“Guarantee and Indemnity

If the property’s Purchaser is a Company, the individuals executing this Agreement on behalf of the Company or attesting to the affixing of the Company’s seal to this Agreement (referred to as “Guarantor”) hereby jointly and severally:

(i) Unconditionally guarantee the Vendor the fulfillment of all obligations of the Purchaser under this Agreement, including the payment of all monies owed by or recoverable from the Purchaser. This guarantee remains valid even if this Agreement is not enforceable against the Purchaser in whole or in part or is modified without notifying the Guarantor.

(ii) Indemnify the Vendor for any breach by the Purchaser under this Agreement.

(iii) Acknowledge that the provisions of this clause are deemed to constitute the execution of a Deed by virtue of their signing of this Agreement.

This guarantee and indemnity are provided by each Guarantor as a principal and are not discharged or released by any release or modification of this Agreement.”

The Court identified three challenges to accepting the guarantor’s defence against an order for specific performance:

“The first point is that if the guarantor is not considered liable until there has been a default by the purchaser, that condition is met. In fact, UPG 322 has been in default since April 18 when the Agreement initially required completion.” [paragraph 71]

“Secondly, and more broadly, I am not sure that the guarantee obligation in the present case arises only upon the purchaser’s default.” … “In my view, the critical factor in the present case is that the guarantor’s obligation is stated to be given as principal. … the better reading of the clause is that it creates a concurrent obligation.” [paragraphs 72, 77]

“The third and fundamental obstacle derives from the nature of these proceedings. I am not dealing with a claim in debt or damages, but with an equitable claim for the grant of orders of specific performance.” … equitable relief is granted on a quia timet basis which does not depend on any liability existing at law.” [paragraphs 78, 85]

The Orders

The court made orders of Specific Performance against the purchaser and the guarantor requiring them both, jointly and severally, to pay the purchase price together with contract adjustments, on settlement.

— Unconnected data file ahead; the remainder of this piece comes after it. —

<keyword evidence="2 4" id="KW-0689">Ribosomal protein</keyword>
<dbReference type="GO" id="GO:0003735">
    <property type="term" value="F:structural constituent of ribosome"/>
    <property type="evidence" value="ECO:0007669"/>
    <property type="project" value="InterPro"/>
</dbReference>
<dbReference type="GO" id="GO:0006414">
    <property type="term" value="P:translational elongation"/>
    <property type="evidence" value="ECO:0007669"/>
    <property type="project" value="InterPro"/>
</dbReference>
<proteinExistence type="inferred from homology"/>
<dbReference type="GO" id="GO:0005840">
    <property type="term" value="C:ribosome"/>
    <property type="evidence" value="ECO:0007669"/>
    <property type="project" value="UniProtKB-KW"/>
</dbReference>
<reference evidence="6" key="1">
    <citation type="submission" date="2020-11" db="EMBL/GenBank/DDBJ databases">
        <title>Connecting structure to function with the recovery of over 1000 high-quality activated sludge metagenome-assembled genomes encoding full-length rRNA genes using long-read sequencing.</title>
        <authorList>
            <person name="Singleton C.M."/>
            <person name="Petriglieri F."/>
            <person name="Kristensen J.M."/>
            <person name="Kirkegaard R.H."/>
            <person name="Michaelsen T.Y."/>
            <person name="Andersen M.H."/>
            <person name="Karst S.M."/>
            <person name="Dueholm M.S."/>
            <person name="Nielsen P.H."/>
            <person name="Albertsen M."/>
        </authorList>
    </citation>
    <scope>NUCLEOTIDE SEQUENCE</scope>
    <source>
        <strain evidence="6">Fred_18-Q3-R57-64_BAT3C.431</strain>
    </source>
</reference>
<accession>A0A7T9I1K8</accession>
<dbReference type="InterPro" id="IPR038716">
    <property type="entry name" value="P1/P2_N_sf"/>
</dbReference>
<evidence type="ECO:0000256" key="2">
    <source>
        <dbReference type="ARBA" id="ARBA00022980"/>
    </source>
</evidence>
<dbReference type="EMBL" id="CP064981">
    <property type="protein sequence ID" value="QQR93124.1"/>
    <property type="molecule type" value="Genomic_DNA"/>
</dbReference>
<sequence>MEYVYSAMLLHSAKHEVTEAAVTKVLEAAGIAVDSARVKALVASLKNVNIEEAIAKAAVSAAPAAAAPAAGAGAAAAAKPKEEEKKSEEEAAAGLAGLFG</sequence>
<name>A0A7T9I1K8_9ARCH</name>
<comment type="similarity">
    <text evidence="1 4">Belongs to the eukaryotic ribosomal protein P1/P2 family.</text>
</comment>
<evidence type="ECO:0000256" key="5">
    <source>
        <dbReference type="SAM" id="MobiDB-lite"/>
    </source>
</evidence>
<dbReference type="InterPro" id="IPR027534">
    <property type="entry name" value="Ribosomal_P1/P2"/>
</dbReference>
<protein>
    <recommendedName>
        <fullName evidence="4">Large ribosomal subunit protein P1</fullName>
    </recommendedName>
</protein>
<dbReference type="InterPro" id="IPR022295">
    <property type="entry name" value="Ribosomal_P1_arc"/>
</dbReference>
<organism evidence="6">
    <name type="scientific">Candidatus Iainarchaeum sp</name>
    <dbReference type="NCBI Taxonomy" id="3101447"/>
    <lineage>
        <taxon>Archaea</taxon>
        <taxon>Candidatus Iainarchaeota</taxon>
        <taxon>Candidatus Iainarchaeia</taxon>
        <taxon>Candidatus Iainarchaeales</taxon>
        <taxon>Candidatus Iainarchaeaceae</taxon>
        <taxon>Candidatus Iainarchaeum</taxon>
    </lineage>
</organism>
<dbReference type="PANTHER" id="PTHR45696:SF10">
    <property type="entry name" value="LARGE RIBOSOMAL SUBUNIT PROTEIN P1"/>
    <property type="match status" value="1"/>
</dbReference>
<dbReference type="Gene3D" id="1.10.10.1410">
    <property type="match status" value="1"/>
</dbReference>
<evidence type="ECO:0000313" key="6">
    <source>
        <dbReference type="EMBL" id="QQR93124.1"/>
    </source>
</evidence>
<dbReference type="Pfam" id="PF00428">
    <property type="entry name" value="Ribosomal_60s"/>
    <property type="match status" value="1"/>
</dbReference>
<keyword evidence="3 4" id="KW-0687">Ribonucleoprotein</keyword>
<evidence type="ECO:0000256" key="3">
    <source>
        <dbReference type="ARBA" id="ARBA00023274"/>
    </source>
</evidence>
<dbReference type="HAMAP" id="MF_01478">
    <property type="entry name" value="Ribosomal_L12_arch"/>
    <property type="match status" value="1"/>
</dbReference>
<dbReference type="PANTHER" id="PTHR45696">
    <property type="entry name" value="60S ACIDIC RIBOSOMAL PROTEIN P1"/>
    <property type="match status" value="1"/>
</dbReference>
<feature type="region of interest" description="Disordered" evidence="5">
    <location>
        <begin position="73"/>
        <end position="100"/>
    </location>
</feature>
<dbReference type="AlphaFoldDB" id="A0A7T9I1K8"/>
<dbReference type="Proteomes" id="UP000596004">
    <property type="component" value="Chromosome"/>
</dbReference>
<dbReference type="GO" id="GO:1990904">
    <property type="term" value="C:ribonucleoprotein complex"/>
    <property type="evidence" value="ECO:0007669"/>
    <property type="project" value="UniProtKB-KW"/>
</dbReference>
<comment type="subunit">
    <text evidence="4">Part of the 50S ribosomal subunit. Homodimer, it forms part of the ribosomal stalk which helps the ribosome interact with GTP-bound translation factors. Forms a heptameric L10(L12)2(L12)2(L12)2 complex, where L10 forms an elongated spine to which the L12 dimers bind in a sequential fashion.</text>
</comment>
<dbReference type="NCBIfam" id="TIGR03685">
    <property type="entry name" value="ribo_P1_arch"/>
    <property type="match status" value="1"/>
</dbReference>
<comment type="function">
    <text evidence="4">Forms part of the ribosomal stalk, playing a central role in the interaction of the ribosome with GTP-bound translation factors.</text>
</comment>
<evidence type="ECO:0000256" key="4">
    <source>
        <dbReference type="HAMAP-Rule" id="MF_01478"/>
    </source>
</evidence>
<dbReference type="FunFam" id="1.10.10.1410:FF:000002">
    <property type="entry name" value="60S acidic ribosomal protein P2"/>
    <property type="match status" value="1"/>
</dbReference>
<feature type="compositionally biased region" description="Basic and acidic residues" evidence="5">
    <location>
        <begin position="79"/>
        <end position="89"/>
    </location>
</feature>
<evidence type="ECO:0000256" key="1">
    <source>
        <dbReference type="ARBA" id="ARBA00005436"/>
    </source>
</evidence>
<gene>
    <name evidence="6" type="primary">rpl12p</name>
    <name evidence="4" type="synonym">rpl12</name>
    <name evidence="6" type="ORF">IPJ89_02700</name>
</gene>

The court further observed that the PEXA platform allows for a purchaser’s financier to participate in the settlement so as to provide the money. Therefore, the court saw no issue in making similar arrangements for the guarantor to be a party to the settlement transaction so that, if the purchaser were unable to pay, the guarantor could make up the difference. Furthermore, In addition to an order for payment of the purchase price, interest was to be added as provided in the Agreement.


The purpose of a director’s guarantee in a Agreement for Sale is to ensure that the corporate purchaser performs the Agreement for Sale. This is a simple example of a guarantee:

The Guarantor guarantees to the Seller:

  1. The performance and observance by the Buyer of all its obligations and warranties under the Agreement, before, on and after completion of the sale:
  2. The payment of the balance purchase price and any other moneys payable under the Agreement by the Buyer to the Seller and to third parties.

However, some director guarantees go further and make the guarantor liable as a principal to pay the purchase price. This is what was added to the guarantee in Ryan:

“This guarantee and indemnity is given by each Guarantor as a principal and is not discharged or released by any release or variation of this Agreement”


Solicitors and conveyancers acting for purchasers need to distinguish whether the personal guarantee is drafted with or without ‘liability as principal’ when advising personal guarantors of corporate purchasers, because significantly different liabilities flow from each.

If any member of the Association would like to learn more or needs assistance in relation to possible financial risks when purchasing a property, contact Ishita Rao and Peter Jackson at FCW Lawyers.